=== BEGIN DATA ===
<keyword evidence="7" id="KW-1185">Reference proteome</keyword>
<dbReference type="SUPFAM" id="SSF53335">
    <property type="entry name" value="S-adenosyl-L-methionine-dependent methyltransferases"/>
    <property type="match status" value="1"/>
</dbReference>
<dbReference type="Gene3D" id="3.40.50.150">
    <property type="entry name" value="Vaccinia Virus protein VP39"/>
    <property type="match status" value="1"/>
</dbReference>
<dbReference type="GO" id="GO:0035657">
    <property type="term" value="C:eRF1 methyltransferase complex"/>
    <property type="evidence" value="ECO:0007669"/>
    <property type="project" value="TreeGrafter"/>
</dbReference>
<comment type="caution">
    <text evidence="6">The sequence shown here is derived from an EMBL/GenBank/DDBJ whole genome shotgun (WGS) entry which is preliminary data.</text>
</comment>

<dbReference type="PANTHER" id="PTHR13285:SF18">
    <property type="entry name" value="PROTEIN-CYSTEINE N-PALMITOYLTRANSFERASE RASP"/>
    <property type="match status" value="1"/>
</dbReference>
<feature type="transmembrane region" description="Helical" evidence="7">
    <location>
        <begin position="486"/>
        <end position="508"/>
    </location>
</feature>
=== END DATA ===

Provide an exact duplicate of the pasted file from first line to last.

<keyword evidence="7" id="KW-1185">Reference proteome</keyword>
<dbReference type="SUPFAM" id="SSF53335">
    <property type="entry name" value="S-adenosyl-L-methionine-dependent methyltransferases"/>
    <property type="match status" value="1"/>
</dbReference>
<dbReference type="Gene3D" id="3.40.50.150">
    <property type="entry name" value="Vaccinia Virus protein VP39"/>
    <property type="match status" value="1"/>
</dbReference>
<dbReference type="GO" id="GO:0035657">
    <property type="term" value="C:eRF1 methyltransferase complex"/>
    <property type="evidence" value="ECO:0007669"/>
    <property type="project" value="TreeGrafter"/>
</dbReference>
<comment type="caution">
    <text evidence="6">The sequence shown here is derived from an EMBL/GenBank/DDBJ whole genome shotgun (WGS) entry which is preliminary data.</text>
</comment>

<dbReference type="PANTHER" id="PTHR13285:SF18">
    <property type="entry name" value="PROTEIN-CYSTEINE N-PALMITOYLTRANSFERASE RASP"/>
    <property type="match status" value="1"/>
</dbReference>
<feature type="transmembrane region" description="Helical" evidence="7">
    <location>
        <begin position="486"/>
        <end position="508"/>
    </location>
</feature>